State senator suspects ‘cover-up’ in probe into Public Safety trainer’s credentials

State Labor Board won’t force top trainer at Public Safety to prove she didn’t lie about her education

HONOLULU, Hawaii (HawaiiNewsNow) - The state Public Safety Department’s top trainer appears to be off the hook — for now.

The state Labor Board is dropping its request for Marte Martinez’s personnel file after fierce resistance from two other state agencies defending her: Public Safety and the state Attorney General’s Office.

Martinez, who is in charge of training more than 1,000 sheriff’s deputies and adult corrections officers, didn’t show up for a Labor Board hearing on Sept. 25 to answer questions about her credentials.

Martinez has been promoted at least three times within the Public Safety Department. And each promotion application lists different accomplishments from colleges: Degrees, credits and certifications.

But a Hawaii News Now investigation showed some of those colleges didn’t have records of her attendance, throwing her education claims into question.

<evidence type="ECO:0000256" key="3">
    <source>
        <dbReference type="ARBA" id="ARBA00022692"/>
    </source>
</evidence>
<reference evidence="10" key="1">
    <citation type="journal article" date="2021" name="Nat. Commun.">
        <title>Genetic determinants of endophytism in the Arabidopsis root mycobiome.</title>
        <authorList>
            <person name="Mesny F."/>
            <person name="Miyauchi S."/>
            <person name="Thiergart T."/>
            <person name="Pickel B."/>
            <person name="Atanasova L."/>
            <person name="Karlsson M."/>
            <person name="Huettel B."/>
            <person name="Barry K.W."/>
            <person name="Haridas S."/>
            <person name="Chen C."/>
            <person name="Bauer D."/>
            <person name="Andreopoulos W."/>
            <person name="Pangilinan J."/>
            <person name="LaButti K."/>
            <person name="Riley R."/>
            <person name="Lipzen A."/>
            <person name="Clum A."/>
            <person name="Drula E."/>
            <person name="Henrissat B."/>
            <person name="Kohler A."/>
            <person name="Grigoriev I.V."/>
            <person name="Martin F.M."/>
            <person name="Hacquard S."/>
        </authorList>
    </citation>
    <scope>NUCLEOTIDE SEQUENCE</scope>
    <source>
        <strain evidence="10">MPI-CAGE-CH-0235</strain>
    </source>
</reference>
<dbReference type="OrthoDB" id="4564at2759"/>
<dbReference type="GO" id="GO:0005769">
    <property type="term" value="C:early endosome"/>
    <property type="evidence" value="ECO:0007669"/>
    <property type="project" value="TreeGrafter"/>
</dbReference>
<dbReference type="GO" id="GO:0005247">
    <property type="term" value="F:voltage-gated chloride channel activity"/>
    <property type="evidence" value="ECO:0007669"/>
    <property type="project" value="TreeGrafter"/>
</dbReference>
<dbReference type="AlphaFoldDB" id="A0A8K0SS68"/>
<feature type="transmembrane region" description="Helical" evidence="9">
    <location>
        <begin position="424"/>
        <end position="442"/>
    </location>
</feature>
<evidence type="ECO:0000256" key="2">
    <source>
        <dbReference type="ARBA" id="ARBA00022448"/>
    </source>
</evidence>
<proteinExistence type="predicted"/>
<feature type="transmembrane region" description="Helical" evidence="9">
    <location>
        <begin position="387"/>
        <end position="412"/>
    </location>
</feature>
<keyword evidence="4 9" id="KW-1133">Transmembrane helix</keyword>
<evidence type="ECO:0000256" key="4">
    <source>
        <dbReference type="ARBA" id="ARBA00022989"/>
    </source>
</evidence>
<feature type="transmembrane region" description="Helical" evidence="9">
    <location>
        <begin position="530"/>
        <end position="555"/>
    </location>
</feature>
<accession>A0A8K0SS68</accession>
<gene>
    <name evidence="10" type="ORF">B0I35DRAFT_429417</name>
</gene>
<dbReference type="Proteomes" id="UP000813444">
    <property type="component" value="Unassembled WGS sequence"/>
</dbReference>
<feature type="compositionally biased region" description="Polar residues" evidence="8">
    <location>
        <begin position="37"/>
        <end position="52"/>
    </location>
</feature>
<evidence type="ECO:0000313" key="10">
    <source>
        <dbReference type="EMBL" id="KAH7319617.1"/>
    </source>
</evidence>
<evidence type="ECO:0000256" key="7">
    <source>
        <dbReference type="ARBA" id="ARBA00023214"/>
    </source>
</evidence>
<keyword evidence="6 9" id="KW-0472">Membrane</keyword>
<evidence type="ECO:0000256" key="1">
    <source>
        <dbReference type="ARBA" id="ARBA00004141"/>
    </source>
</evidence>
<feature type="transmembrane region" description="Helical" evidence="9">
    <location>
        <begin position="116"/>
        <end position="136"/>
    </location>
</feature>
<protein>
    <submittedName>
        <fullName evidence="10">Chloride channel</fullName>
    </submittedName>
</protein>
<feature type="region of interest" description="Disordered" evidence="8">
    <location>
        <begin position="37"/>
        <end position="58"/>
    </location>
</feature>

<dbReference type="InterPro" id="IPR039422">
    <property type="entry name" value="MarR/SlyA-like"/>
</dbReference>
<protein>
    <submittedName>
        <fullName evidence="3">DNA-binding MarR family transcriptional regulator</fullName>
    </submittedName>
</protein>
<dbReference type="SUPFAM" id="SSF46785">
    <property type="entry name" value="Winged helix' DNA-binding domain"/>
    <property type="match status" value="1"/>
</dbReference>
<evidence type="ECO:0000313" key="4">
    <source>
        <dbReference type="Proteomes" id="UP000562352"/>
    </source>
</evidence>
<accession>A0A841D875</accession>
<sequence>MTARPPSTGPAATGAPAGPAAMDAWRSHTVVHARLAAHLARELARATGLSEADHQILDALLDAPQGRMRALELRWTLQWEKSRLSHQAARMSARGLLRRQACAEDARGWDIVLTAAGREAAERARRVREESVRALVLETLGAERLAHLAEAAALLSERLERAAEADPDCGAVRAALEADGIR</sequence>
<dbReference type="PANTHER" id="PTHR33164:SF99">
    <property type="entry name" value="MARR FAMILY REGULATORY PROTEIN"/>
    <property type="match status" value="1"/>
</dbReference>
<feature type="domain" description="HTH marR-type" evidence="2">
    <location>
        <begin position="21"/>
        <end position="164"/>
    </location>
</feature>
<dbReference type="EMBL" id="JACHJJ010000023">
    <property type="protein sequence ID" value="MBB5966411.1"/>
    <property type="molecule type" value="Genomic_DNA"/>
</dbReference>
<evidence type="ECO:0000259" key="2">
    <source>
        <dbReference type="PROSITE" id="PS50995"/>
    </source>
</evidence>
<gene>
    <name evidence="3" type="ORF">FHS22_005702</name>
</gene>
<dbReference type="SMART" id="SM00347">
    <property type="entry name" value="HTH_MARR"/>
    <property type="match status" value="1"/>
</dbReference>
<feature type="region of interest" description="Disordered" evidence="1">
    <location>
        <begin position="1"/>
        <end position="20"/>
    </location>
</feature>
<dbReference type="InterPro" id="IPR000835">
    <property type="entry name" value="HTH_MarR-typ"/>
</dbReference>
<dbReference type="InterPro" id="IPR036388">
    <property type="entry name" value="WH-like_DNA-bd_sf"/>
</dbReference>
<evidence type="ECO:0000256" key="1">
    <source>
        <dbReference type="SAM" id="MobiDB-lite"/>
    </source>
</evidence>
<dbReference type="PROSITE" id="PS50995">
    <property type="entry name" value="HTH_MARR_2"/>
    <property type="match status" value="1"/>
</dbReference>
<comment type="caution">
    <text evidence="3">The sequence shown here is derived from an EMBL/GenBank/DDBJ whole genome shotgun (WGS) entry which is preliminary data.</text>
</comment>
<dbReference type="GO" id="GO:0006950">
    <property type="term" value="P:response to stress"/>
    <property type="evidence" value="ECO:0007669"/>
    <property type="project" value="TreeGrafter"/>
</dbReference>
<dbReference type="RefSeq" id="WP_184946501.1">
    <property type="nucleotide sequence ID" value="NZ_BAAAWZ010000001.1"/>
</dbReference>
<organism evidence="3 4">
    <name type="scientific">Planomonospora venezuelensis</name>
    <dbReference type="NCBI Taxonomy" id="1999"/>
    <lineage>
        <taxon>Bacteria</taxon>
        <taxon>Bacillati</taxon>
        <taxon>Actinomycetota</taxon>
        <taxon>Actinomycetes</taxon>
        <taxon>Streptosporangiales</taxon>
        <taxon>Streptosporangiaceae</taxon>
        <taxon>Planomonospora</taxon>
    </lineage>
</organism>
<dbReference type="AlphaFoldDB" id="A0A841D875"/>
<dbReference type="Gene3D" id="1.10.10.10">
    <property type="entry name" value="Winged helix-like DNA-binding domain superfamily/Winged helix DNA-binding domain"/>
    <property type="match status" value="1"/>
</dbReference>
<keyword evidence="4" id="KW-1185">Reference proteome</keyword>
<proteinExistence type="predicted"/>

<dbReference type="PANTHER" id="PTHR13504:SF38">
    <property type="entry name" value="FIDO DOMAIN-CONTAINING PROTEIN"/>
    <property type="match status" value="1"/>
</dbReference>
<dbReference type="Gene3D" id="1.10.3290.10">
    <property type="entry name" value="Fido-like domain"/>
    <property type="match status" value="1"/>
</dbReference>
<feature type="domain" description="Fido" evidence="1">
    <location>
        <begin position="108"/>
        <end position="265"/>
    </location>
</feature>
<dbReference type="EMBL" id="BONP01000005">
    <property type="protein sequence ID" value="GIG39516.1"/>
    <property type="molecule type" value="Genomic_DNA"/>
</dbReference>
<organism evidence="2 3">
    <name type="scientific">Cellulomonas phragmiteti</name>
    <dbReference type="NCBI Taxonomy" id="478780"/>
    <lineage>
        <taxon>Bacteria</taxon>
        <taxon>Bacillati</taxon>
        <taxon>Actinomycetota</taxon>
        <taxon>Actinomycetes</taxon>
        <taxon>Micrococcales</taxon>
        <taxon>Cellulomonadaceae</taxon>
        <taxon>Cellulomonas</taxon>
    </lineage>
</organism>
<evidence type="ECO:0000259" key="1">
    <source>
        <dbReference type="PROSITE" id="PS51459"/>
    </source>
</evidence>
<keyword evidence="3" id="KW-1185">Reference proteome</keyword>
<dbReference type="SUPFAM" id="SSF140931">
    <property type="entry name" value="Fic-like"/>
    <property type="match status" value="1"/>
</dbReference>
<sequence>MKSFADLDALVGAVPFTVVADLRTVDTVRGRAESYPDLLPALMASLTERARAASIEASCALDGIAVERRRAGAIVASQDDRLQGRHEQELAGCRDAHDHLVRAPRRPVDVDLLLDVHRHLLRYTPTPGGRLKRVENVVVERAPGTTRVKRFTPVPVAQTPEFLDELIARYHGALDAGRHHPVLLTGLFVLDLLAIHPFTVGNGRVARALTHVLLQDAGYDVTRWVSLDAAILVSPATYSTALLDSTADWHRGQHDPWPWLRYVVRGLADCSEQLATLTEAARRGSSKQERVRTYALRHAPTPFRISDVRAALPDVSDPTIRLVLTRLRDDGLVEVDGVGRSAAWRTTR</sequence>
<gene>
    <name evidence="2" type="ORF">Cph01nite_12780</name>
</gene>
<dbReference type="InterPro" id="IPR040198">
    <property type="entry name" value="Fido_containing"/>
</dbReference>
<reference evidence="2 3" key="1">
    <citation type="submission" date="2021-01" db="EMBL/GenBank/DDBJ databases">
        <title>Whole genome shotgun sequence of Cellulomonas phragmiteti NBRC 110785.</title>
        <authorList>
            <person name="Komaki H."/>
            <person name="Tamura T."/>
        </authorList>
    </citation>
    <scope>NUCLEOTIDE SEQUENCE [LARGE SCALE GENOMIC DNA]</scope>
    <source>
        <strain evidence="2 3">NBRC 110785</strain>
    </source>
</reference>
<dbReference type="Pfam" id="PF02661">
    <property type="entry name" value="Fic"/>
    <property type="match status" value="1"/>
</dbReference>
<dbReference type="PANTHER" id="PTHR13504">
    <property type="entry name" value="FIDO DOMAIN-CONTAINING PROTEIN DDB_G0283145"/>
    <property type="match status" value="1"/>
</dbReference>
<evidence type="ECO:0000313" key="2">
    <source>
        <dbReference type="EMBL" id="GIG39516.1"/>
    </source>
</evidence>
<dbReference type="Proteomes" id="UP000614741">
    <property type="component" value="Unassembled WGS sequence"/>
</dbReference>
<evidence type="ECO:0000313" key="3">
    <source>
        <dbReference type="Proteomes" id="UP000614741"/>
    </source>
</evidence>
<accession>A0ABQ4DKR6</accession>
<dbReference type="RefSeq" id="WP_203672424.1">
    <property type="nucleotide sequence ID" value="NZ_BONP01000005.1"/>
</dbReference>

The Public Safety Department and the Attorney General’s Office have refused to turn Martinez’s personnel file over to the Labor Board, calling the request an abuse of power that violated state personnel confidentiality rules.

Instead, the Labor Board will no longer consider Martinez an expert witness, reducing the credibility of her previous testimony about training for adult corrections officers.

The board is deciding whether a fired corrections officer should get his job back after an alleged jailhouse beating. The ACO claims he wasn’t properly trained.

The pushback in the Martinez case prompted state Sen. Clarence Nishihara to claim a “cover-up."

“It’s against the law to lie on an official document and to repeatedly lie in the document,” Nishihara said, referring to Martinez’ applications.

"PSD doesn’t want to admit that they did not verify Martinez’s education claims on her promotion applications and once they found out, turned the other way. They must not have wanted to dig too much deeper and would implicate themselves.”

Nishihara is considering a Senate investigation, saying without verifying Martinez’s college claims the state could face lawsuits over the actions of those she trained.

In a statement, PSD said they cannot comment on the results of an internal investigation, also citing privacy rules. They would not disclose if they ever verified her education accomplishments.

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